15 hours of lectures, 15 hours of seminars and 6 hours of workshops in the LT. 2 hours of workshops in the ST.

The lectures and seminars will be integrated.

There will be a reading week in week 6 in line with departmental policy.

Formative coursework

Essay (2000 words) in the LT.


Indicative reading

• Bargawi, H.,  Cozzi, G and  Himmelweit, R. (2017) Economics and Austerity in Europe   Gendered impacts and sustainable alternatives.(if available)

• Berik,G., Rodgers,Y. and Seguino S. (2011) Inequality, Development, and Growth.

• Ferber, M. and Nelson, J. (2003) Feminist Economics Today Beyond Economic Man: Feminist Theory and Economics.

• Folbre, N. (2009) Greed, Lust and Gender: A History of Economic Ideas.

• Folbre, N. and Bittman, M. (2004) Family Time: The Social Organization of Care.

• Karamessini,M and Rubery, J. (2014) Women and Austerity The Economic Crisis and the Future for Gender Equality.

• Nelson, J. (2006) Economics for Humans.

• Nussbaum, M (2011) Creating Capabilities: The Human Development Approach.

• Pearson, R. (2013) Women, Work and Gender Justice in the Global Economy.

• Pujol, M. (1992) Feminism and Anti-Feminism in Early Economic Thought.

• Sen, A (2010) The Idea of Justice.

• Staveren,I, Elson, D.,Grown, C and Cagatay, N (2007) The Feminist Economics of Trade.

• Young, B., Bakker,I. and Elson, D. (2011) Questioning Financial Governance from a Feminist Perspective.


Essay (80%, 4000 words) in the ST.
Presentation (20%) in the LT.

Student performance results

(2012/13 - 2014/15 combined)

Classification % of students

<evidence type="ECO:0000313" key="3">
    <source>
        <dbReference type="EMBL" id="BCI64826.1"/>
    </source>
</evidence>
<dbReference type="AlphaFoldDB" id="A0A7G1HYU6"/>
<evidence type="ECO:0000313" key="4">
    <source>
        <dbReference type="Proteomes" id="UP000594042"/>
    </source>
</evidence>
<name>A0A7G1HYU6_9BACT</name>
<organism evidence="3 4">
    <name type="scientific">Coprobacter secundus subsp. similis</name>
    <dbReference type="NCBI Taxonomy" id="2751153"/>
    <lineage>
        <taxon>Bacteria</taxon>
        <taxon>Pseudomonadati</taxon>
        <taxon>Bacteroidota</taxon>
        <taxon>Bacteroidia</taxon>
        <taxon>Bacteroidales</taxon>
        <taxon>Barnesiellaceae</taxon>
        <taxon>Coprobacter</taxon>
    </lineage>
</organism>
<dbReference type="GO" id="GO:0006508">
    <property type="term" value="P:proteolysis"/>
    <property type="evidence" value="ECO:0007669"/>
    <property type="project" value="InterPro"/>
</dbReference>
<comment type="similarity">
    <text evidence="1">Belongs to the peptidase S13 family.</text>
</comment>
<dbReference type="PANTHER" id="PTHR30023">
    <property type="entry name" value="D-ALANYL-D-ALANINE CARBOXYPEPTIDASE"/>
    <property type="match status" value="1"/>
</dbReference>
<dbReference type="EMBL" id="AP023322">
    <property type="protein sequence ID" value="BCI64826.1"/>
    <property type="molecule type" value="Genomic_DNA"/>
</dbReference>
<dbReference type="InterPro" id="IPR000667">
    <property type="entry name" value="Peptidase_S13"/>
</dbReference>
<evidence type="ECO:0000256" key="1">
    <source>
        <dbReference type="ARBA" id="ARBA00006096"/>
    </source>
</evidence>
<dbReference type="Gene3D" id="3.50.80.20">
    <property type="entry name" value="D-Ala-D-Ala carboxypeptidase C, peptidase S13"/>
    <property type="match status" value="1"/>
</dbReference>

Distinction 13.4
Merit 43.3
Pass 37.3
Fail 6

Teachers' comment

This course is team-taught and draws on a wide range of knowledge and expertise of relevance to feminist economics and policy. Course teachers, the assigned reading material, and students all represent a wide range of disciplinary backgrounds united in the aim to better understand and address socio-economic injustice. This is one of the reasons for the external examiner to describe GI418 as is a ‘heavy-weight’ course, and at the same time note that ‘students are clearly rising to the challenge’. To support student learning and performance, the teachers provide detailed and specific feedback, last year we have introduced a workshop on how to write an essay incorporating feminist economic analysis, and following students’ suggestions, the final student presentations have now been incorporated into summative assessment.

Key facts

Department: Gender Institute

Total students 2015/16: 29

Average class size 2015/16: 29

Controlled access 2015/16: No

Value: Half Unit

Guidelines for interpreting course guide information

Personal development skills

  • Leadership
  • Self-management
  • Team working
  • Problem solving
  • Application of information skills
  • Communication
  • Application of numeracy skills
  • Specialist skills

Course survey results

(2012/13 - 2014/15 combined)

1 = "best" score, 5 = "worst" score

The scores below are average responses.

Response rate: 64%



Reading list (Q2.1)


Materials (Q2.3)


Course satisfied (Q2.4)


Lectures (Q2.5)


Integration (Q2.6)


Contact (Q2.7)


Feedback (Q2.8)


Recommend (Q2.9)